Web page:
Coping with a bipolar father living in rural Bhutan

Buddha M Dhakal

In February, I received a call from my second brother in Nichula, Bhutan, telling me that my father was experiencing another manic episode – a condition he has suffered from for more than 23 years without receiving any medical attention.

This time was different. My brother said my father had escaped into the forest and had made his way to the border and the cattle ranching site where he had lived for years. He had no sense of the restrictions on cross-border movement at the Indo-Bhutan border, so had, unintentionally, breached the Covid protocol in place.  

His unauthorised journey had attracted the attention of a group of government officials, including the new dzongda (chief district officer) of Dagana district, Duba Yonten, who travelled to our family home and saw my father’s condition. The authorities considered the matter seriously and took him to Kalikhola hospital for isolation. My youngest brother escorted him.

A year earlier, my father lived in Gelephu where he was able to visit a doctor on a regular basis and receive treatment. Despite displaying the symptoms of bipolar disorder, he was not admitted to the hospital. Instead, he was prescribed medicine for chronic gastritis and high blood pressure. Such medication didn’t help his condition because his mental disorder was not considered to require treatment. 

 In 2016 my second brother took my father to visit the psychiatrist and gastro specialist, Dr. Damber Nirola, in Thimphu who referred him to Dr. Guru Dhakal who carried out an endoscopy. His diagnosis was that my father’s ailments were more to do with his mental health than his digestive system. 

Visiting doctors in Thimphu hospital is difficult  for villagers living in isolated hamlets such as Nichula. There is little health awareness in such remote rural areas, and follow-up appointments are usually carried out verbally. If a patient does not return for follow-up the doctors or health care workers do not have an obligation to call them back.

Thanks to the free healthcare system in Bhutan, access doesn’t depend on the economic status of those needing help, but much depends on the patient’s ability and knowledge to seek medical help.

In illiterate societies there is often prejudice and ill-informed gossip when it comes to issues to do with mental health. Rural life in Bhutan is rife with such prejudice and stigma about mental health in the same way that people used to fear leprosy. 

Many in the village thought my father was arrogant, belligerent, and a man who had a bad mouth. No one understood that his bipolar disorder made him act the way he did. His relationship with the overpowering Gup (the village head) and with some relatives deteriorated during this period.

After a month-long stay in an isolation ward and general ward, my father was discharged in March. Doctor Chhimi made an appointment for him to return in a week. Using medication such as Sodium Valproate and Risperidone his manic episodes have abated. But it is the beginning of a long process aimed at keeping his mental state healthy. Our family also needed help understanding what they could do to help my father, along with counseling to help them understand, manage and take care of episodes. Doctor Chhimi told me, “Limited resources are available locally for alternative care like psycho-social counseling and cognitive behavioral therapy. Those are available only in Thimphu”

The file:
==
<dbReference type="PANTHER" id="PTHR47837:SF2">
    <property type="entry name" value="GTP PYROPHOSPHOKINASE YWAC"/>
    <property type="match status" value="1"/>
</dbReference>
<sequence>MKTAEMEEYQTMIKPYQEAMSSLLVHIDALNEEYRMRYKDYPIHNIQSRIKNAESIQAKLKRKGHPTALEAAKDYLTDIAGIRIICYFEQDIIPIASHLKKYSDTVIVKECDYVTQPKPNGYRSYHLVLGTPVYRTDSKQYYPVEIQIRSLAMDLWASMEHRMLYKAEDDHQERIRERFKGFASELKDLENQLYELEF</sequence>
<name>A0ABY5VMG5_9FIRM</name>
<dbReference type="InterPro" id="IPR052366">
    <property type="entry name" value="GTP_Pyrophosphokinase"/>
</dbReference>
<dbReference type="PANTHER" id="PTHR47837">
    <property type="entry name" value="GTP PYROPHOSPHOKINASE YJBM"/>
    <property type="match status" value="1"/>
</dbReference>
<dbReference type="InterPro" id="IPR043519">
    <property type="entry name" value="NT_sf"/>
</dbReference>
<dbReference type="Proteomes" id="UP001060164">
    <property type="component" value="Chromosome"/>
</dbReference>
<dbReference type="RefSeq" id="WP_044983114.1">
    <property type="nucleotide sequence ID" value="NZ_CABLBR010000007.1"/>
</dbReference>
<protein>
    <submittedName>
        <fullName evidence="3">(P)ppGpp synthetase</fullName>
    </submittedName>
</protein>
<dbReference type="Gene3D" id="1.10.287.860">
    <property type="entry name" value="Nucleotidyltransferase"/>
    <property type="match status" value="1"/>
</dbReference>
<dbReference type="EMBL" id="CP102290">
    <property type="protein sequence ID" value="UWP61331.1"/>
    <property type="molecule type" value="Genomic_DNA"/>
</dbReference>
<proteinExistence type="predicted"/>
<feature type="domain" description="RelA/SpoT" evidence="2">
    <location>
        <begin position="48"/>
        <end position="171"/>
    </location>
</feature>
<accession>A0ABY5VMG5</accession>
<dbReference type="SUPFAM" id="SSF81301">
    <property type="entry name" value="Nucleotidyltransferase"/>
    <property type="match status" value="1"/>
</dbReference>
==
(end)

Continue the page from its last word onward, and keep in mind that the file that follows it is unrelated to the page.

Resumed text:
A complete lack of understanding about the episodes my father was experiencing, the early symptoms, his adult life characteristics, and his bipolar syndrome leaves the uninformed thinking he has “gone mad”.   

Psychiatric care remained out of bound for the family, and my brothers and sisters didn’t have the capacity to take him to Thimphu every time the episodes occurred. Some dismissed my father’s condition saying that he had been “like that” from the beginning.

Yes, he had been abusive at times, raising his hands and waving sticks if a person didn’t do what he wanted. And, yes, it was hard to understand why he slapped my mother. We just thought his actions were the result of his uncontrolled anger about small things. My mother always showed  tolerance and patience in coping with her abusive husband despite not knowing why he acts the way he did. 

Outside our home my father still arouses stigma within the family. In 2018, we met in Jaigaon and planned a cultural tour to Kathmandu. My mother refused to go. During his interaction with the relatives we met my father was blurting out accusatory words against my brothers and my mother. I too felt the stigma, because he wouldn’t stop shouting at and disparaging his own children. He came to meet me at the height of his psychosis, and, fortunately, I was able to spot the signs and understand what he was going through. With the medicines prescribed by Dr. Nirola, we were able to make a success of our trip.